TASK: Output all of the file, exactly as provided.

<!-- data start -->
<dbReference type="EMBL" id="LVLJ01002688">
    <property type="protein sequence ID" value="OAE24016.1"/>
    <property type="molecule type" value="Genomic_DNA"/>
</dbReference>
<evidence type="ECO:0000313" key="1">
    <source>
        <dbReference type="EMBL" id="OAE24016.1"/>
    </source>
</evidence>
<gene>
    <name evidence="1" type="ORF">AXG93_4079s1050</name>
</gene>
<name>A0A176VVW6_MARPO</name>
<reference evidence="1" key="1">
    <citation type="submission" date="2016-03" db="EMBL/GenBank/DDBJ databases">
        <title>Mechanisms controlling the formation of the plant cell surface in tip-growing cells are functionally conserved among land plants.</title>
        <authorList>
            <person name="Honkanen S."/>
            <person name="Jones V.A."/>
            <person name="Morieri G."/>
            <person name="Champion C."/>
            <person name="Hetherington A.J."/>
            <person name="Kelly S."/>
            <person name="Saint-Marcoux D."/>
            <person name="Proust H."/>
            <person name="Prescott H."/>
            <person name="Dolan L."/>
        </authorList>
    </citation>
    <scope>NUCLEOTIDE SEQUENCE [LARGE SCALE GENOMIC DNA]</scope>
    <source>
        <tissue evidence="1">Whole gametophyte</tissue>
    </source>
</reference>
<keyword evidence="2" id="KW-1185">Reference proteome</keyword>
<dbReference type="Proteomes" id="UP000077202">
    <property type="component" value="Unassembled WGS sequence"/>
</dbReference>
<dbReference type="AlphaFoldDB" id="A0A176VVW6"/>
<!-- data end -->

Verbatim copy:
<dbReference type="EMBL" id="LVLJ01002688">
    <property type="protein sequence ID" value="OAE24016.1"/>
    <property type="molecule type" value="Genomic_DNA"/>
</dbReference>
<evidence type="ECO:0000313" key="1">
    <source>
        <dbReference type="EMBL" id="OAE24016.1"/>
    </source>
</evidence>
<gene>
    <name evidence="1" type="ORF">AXG93_4079s1050</name>
</gene>
<name>A0A176VVW6_MARPO</name>
<reference evidence="1" key="1">
    <citation type="submission" date="2016-03" db="EMBL/GenBank/DDBJ databases">
        <title>Mechanisms controlling the formation of the plant cell surface in tip-growing cells are functionally conserved among land plants.</title>
        <authorList>
            <person name="Honkanen S."/>
            <person name="Jones V.A."/>
            <person name="Morieri G."/>
            <person name="Champion C."/>
            <person name="Hetherington A.J."/>
            <person name="Kelly S."/>
            <person name="Saint-Marcoux D."/>
            <person name="Proust H."/>
            <person name="Prescott H."/>
            <person name="Dolan L."/>
        </authorList>
    </citation>
    <scope>NUCLEOTIDE SEQUENCE [LARGE SCALE GENOMIC DNA]</scope>
    <source>
        <tissue evidence="1">Whole gametophyte</tissue>
    </source>
</reference>
<keyword evidence="2" id="KW-1185">Reference proteome</keyword>
<dbReference type="Proteomes" id="UP000077202">
    <property type="component" value="Unassembled WGS sequence"/>
</dbReference>
<dbReference type="AlphaFoldDB" id="A0A176VVW6"/>